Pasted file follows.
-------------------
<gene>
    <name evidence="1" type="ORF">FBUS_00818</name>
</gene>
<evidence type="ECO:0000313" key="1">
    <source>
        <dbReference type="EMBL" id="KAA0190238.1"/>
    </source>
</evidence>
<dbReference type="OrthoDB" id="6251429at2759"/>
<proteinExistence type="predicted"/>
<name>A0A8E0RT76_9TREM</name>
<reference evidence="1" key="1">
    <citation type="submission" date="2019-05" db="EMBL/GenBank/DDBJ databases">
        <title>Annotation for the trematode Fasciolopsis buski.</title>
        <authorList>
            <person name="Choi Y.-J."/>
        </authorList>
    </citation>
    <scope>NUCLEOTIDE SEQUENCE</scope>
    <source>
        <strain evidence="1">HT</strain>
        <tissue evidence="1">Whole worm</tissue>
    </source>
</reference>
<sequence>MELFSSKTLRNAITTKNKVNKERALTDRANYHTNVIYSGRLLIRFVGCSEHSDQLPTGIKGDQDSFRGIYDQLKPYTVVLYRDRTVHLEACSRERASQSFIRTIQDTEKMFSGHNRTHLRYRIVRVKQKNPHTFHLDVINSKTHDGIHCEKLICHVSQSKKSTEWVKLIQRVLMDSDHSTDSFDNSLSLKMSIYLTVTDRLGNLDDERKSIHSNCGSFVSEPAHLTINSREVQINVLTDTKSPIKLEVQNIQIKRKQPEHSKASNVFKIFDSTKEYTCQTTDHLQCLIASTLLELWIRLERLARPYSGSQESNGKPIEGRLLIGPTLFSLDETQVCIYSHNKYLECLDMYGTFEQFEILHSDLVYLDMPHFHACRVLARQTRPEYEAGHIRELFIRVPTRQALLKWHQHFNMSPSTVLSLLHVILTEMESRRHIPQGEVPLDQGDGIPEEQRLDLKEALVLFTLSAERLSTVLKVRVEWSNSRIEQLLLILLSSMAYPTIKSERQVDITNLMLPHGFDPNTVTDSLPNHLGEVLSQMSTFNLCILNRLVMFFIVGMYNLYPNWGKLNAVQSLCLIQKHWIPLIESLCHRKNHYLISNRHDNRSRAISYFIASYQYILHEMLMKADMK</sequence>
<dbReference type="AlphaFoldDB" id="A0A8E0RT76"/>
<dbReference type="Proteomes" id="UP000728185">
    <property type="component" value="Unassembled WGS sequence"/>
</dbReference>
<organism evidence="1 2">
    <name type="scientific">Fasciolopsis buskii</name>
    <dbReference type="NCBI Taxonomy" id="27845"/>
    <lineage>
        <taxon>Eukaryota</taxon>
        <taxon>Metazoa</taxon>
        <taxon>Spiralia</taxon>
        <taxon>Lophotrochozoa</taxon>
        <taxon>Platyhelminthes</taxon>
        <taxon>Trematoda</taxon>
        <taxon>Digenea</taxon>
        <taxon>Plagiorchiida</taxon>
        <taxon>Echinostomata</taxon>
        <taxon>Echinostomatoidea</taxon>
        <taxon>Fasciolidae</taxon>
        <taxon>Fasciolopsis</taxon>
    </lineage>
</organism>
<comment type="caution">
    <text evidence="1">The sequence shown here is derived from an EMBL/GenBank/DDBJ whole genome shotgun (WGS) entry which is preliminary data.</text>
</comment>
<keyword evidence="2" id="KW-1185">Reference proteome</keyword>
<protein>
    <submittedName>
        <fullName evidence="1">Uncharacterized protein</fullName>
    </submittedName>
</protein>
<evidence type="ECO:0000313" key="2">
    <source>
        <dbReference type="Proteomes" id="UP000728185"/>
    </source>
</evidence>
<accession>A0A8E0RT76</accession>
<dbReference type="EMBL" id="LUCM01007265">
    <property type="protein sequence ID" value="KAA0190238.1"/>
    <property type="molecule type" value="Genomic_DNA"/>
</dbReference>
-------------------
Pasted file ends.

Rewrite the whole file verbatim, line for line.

<gene>
    <name evidence="1" type="ORF">FBUS_00818</name>
</gene>
<evidence type="ECO:0000313" key="1">
    <source>
        <dbReference type="EMBL" id="KAA0190238.1"/>
    </source>
</evidence>
<dbReference type="OrthoDB" id="6251429at2759"/>
<proteinExistence type="predicted"/>
<name>A0A8E0RT76_9TREM</name>
<reference evidence="1" key="1">
    <citation type="submission" date="2019-05" db="EMBL/GenBank/DDBJ databases">
        <title>Annotation for the trematode Fasciolopsis buski.</title>
        <authorList>
            <person name="Choi Y.-J."/>
        </authorList>
    </citation>
    <scope>NUCLEOTIDE SEQUENCE</scope>
    <source>
        <strain evidence="1">HT</strain>
        <tissue evidence="1">Whole worm</tissue>
    </source>
</reference>
<sequence>MELFSSKTLRNAITTKNKVNKERALTDRANYHTNVIYSGRLLIRFVGCSEHSDQLPTGIKGDQDSFRGIYDQLKPYTVVLYRDRTVHLEACSRERASQSFIRTIQDTEKMFSGHNRTHLRYRIVRVKQKNPHTFHLDVINSKTHDGIHCEKLICHVSQSKKSTEWVKLIQRVLMDSDHSTDSFDNSLSLKMSIYLTVTDRLGNLDDERKSIHSNCGSFVSEPAHLTINSREVQINVLTDTKSPIKLEVQNIQIKRKQPEHSKASNVFKIFDSTKEYTCQTTDHLQCLIASTLLELWIRLERLARPYSGSQESNGKPIEGRLLIGPTLFSLDETQVCIYSHNKYLECLDMYGTFEQFEILHSDLVYLDMPHFHACRVLARQTRPEYEAGHIRELFIRVPTRQALLKWHQHFNMSPSTVLSLLHVILTEMESRRHIPQGEVPLDQGDGIPEEQRLDLKEALVLFTLSAERLSTVLKVRVEWSNSRIEQLLLILLSSMAYPTIKSERQVDITNLMLPHGFDPNTVTDSLPNHLGEVLSQMSTFNLCILNRLVMFFIVGMYNLYPNWGKLNAVQSLCLIQKHWIPLIESLCHRKNHYLISNRHDNRSRAISYFIASYQYILHEMLMKADMK</sequence>
<dbReference type="AlphaFoldDB" id="A0A8E0RT76"/>
<dbReference type="Proteomes" id="UP000728185">
    <property type="component" value="Unassembled WGS sequence"/>
</dbReference>
<organism evidence="1 2">
    <name type="scientific">Fasciolopsis buskii</name>
    <dbReference type="NCBI Taxonomy" id="27845"/>
    <lineage>
        <taxon>Eukaryota</taxon>
        <taxon>Metazoa</taxon>
        <taxon>Spiralia</taxon>
        <taxon>Lophotrochozoa</taxon>
        <taxon>Platyhelminthes</taxon>
        <taxon>Trematoda</taxon>
        <taxon>Digenea</taxon>
        <taxon>Plagiorchiida</taxon>
        <taxon>Echinostomata</taxon>
        <taxon>Echinostomatoidea</taxon>
        <taxon>Fasciolidae</taxon>
        <taxon>Fasciolopsis</taxon>
    </lineage>
</organism>
<comment type="caution">
    <text evidence="1">The sequence shown here is derived from an EMBL/GenBank/DDBJ whole genome shotgun (WGS) entry which is preliminary data.</text>
</comment>
<keyword evidence="2" id="KW-1185">Reference proteome</keyword>
<protein>
    <submittedName>
        <fullName evidence="1">Uncharacterized protein</fullName>
    </submittedName>
</protein>
<evidence type="ECO:0000313" key="2">
    <source>
        <dbReference type="Proteomes" id="UP000728185"/>
    </source>
</evidence>
<accession>A0A8E0RT76</accession>
<dbReference type="EMBL" id="LUCM01007265">
    <property type="protein sequence ID" value="KAA0190238.1"/>
    <property type="molecule type" value="Genomic_DNA"/>
</dbReference>